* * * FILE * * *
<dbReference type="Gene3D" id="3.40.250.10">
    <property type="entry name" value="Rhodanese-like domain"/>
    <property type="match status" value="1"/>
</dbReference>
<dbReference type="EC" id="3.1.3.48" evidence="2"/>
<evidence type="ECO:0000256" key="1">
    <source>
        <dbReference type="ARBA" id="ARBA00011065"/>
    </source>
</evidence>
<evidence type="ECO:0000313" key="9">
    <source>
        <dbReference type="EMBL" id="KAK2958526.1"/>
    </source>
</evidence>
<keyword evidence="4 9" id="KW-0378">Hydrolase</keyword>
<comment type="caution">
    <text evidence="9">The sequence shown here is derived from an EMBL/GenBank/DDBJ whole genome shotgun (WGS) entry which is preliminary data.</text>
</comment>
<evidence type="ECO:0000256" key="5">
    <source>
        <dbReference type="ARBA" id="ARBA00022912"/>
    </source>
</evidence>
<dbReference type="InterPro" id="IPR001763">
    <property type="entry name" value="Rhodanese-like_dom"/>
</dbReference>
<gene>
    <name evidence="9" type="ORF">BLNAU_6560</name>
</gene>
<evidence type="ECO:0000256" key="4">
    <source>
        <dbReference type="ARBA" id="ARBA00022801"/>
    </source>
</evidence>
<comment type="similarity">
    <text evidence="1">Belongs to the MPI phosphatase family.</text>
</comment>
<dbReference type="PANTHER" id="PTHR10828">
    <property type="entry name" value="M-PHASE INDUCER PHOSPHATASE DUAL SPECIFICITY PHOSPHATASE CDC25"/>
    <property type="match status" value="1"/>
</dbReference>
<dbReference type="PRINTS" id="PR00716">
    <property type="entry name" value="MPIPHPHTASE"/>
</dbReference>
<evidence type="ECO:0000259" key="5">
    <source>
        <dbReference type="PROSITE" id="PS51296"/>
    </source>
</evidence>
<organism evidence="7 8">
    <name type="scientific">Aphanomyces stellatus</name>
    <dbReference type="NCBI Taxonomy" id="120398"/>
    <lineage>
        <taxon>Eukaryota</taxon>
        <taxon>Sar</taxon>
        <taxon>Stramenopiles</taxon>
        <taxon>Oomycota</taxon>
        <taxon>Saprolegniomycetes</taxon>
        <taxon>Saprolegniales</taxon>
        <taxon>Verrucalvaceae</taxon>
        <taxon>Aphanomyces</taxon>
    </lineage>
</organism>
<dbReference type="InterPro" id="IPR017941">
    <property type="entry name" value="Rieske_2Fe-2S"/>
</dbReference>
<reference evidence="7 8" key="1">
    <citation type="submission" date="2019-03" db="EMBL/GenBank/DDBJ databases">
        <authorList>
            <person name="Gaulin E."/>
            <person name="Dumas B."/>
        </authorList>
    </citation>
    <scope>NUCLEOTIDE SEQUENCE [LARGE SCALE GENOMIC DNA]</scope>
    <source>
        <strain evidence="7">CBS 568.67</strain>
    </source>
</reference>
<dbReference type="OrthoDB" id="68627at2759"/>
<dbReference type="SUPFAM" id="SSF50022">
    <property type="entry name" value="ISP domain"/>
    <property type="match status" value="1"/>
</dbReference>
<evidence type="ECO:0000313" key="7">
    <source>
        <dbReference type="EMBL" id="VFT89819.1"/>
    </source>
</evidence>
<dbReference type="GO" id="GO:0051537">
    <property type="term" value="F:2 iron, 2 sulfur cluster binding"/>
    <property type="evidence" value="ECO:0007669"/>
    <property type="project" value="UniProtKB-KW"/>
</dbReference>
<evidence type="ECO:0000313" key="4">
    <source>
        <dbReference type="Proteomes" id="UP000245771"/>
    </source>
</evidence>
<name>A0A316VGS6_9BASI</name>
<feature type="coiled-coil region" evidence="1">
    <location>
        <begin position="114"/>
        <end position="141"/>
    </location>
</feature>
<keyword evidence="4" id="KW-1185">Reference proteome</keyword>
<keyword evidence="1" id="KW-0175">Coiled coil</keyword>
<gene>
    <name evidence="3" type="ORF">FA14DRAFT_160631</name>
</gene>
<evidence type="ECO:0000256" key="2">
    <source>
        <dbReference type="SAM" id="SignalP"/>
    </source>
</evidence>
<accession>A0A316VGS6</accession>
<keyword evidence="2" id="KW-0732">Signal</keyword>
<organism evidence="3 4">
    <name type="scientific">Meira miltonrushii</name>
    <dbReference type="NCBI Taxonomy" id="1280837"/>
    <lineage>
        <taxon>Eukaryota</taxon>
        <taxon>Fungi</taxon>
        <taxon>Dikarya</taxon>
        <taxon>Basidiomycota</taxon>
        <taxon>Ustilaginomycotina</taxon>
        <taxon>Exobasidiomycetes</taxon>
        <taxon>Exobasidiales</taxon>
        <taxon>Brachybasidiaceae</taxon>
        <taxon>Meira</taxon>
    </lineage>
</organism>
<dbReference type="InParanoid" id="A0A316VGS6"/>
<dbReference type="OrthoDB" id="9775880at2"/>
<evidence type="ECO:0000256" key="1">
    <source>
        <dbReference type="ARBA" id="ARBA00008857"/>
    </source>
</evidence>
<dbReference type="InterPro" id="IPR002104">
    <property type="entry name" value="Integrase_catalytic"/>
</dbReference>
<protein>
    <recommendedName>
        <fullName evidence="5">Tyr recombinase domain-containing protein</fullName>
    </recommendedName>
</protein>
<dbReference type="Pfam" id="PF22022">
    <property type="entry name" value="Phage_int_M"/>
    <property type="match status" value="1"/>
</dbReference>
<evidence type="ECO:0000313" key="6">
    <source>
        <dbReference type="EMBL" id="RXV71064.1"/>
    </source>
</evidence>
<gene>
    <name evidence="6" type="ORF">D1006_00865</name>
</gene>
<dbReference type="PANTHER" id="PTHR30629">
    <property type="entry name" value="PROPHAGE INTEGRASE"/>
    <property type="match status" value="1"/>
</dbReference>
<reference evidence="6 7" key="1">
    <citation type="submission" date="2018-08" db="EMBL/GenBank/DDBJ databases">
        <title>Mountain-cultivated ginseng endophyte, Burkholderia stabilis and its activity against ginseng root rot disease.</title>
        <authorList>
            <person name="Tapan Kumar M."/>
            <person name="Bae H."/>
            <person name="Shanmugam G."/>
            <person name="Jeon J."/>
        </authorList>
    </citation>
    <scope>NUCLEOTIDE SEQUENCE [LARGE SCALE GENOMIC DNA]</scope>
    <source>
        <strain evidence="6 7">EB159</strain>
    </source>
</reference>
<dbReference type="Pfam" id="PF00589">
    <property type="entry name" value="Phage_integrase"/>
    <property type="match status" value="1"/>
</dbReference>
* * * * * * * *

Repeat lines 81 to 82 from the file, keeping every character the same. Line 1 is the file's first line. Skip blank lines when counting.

<dbReference type="SUPFAM" id="SSF50022">
    <property type="entry name" value="ISP domain"/>